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Criminalising Smacking

  • July 28th, 2005


Just the little girl’s name is enough to evocate distressing images.

We see an awful evil and feel the helplessness of children beaten or abused.

We want to do something about those who betray the trust their little children have in them.

But we must not be convinced by the argument that because child abusers may cloak their actions as discipline, we must eliminate physical punishment as discipline.

Section 59, Crimes Act 1961 states:
“Every parent or person in place of a parent of a child is justified in using force by way of correction towards a child if that force is reasonable in the circumstances.”

If Section 59 is repealed we are left with the Crimes Act.

This makes even the lightest, uninvited and unwanted but deliberate touch punishable by law.

This is a very bad standard for assessing the actions of caring parents.

It is the “if some is good, more is better” argument in reverse.

We know that salt is essential but too much is a poison.

Children drown trying to swim but we do not ban parents from taking them into the water.

Cruel beating of children is bad, but it is not a necessary logical consequence that normal smacking is also bad.

Humans develop customs to channel dangerous human conduct safely. If we fail to respect and nurture such customs we may be responsible when such conduct becomes utterly out of control.

The repeal of Section 59 is a law change that is ostensibly aimed at a tiny minority of child abusers. This abusive minority will not notice or even give a damn that a law change has been made. The courts mean nothing to such people.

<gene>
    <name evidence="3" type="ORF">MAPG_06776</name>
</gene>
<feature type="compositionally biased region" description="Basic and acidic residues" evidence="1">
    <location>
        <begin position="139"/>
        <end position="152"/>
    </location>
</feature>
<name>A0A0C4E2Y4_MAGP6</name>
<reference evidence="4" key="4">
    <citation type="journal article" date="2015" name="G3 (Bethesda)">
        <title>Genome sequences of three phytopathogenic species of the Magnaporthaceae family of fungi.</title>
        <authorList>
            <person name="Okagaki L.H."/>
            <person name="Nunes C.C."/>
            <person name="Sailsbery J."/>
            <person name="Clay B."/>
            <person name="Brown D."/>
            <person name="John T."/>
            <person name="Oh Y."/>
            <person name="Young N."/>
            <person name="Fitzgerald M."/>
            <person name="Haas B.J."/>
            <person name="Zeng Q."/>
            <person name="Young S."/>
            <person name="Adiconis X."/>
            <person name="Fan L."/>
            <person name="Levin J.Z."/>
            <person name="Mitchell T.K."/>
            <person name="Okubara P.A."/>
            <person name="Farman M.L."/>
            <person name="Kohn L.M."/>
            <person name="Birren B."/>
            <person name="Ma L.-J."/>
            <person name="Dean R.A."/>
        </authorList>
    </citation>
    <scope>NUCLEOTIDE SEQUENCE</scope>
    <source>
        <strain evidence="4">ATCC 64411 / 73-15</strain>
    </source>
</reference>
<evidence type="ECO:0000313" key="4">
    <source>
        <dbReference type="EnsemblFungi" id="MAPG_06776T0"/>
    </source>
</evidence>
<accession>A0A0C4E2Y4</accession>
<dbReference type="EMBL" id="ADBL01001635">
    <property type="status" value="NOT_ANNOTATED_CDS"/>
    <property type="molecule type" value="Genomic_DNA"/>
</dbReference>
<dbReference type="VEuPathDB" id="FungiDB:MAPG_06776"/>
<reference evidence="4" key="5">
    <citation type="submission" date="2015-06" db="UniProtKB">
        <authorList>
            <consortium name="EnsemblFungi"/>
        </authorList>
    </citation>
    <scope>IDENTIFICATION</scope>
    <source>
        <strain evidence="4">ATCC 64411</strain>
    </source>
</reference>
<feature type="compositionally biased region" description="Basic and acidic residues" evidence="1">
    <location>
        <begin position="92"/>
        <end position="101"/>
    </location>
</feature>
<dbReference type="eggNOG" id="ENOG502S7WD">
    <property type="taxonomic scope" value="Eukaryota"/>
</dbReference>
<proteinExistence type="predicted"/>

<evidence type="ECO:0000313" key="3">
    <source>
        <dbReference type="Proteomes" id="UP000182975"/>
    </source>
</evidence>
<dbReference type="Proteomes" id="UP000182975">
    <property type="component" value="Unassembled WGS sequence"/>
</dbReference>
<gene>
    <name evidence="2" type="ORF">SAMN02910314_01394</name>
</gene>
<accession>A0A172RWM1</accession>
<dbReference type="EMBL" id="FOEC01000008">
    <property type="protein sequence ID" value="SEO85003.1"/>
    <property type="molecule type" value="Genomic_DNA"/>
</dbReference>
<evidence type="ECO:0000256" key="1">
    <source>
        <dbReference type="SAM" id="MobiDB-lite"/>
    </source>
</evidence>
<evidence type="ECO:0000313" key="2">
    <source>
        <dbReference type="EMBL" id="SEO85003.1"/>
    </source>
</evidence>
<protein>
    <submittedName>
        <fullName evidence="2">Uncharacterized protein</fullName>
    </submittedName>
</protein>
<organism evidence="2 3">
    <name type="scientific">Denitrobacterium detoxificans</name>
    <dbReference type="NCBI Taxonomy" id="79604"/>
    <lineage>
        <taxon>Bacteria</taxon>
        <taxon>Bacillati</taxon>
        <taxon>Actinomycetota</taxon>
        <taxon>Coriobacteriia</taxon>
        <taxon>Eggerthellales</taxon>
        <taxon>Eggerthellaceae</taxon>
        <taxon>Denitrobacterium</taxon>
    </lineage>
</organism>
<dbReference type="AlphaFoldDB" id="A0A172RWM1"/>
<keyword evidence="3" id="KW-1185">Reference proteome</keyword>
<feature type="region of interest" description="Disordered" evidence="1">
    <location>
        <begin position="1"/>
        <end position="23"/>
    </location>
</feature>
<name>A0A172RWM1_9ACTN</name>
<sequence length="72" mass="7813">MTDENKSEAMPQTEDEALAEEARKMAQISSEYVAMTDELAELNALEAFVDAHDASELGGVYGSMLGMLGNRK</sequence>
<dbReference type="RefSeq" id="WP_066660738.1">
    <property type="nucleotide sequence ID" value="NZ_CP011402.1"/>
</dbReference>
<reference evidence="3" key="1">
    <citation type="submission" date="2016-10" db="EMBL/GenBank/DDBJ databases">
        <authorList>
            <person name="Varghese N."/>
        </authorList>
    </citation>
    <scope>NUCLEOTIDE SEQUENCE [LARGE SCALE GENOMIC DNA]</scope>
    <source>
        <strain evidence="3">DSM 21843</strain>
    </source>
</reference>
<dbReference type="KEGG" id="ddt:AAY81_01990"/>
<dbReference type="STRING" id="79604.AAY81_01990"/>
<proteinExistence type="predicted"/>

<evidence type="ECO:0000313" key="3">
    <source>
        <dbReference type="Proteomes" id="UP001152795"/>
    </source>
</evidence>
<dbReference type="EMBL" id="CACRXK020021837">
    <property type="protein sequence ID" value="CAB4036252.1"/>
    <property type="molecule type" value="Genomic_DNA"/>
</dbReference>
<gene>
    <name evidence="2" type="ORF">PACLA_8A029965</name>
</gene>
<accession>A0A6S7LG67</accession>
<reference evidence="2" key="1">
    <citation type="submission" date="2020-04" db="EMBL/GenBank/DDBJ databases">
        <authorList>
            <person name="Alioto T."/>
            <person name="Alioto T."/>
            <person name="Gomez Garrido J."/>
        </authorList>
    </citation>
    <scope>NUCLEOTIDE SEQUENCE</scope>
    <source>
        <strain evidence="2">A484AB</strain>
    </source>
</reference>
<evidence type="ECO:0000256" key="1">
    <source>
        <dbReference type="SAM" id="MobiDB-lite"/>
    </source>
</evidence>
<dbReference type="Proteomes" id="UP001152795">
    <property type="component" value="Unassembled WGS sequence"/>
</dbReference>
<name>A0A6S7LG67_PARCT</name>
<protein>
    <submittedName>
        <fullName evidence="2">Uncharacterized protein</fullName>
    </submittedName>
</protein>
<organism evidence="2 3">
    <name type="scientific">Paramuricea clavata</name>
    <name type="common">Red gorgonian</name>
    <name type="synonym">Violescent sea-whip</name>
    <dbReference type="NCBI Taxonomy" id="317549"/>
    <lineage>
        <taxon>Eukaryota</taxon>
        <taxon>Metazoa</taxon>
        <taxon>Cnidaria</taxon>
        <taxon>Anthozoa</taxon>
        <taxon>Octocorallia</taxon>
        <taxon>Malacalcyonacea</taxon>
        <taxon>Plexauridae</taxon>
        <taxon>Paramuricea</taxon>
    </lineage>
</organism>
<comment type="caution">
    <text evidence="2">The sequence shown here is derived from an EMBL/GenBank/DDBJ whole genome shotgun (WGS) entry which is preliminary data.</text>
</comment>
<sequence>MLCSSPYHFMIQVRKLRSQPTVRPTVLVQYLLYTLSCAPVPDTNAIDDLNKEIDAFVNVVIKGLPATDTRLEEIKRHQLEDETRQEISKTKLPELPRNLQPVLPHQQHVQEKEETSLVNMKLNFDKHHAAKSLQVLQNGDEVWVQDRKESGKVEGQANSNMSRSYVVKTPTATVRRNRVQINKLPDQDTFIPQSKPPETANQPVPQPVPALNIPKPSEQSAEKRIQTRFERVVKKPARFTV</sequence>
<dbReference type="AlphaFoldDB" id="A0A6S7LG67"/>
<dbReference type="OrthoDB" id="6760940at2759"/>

The unintended result is that it may criminalise thousands of loving and well-meaning parents.

Our existing law is very strong against child abuse. But enforcement is the key. Enforcement involves doing three things properly, reporting or detection, then conviction against evidence testing, and finally sentencing.

If any one of those elements fails criminal abusers can gamble on getting off or not being punished. When criminals know that, our law will not work. There is no reason to think that repeal of Section 59 will improve enforcement.

It will be recognised as just an attempt to impose loopy theories about child rearing by self nominated experts and busy bodies. They will threaten and force prosecutions.

Under the Crimes Act judges will have to wrestle with new distinctions, trying to avoid being forced to convict people they see as morally innocent.

This bill criminalises most acts of parenting. It will cause parents to live in constant fear of being charged with abuse.

Unfortunately the noblest intentions can bring the most savage and evil results.

We believe that the law should:

* Leave people alone, provided they are not harming others
* Not give discretion to well-meaning (but narrowly educated) judges

Give your Party Vote to ACT.

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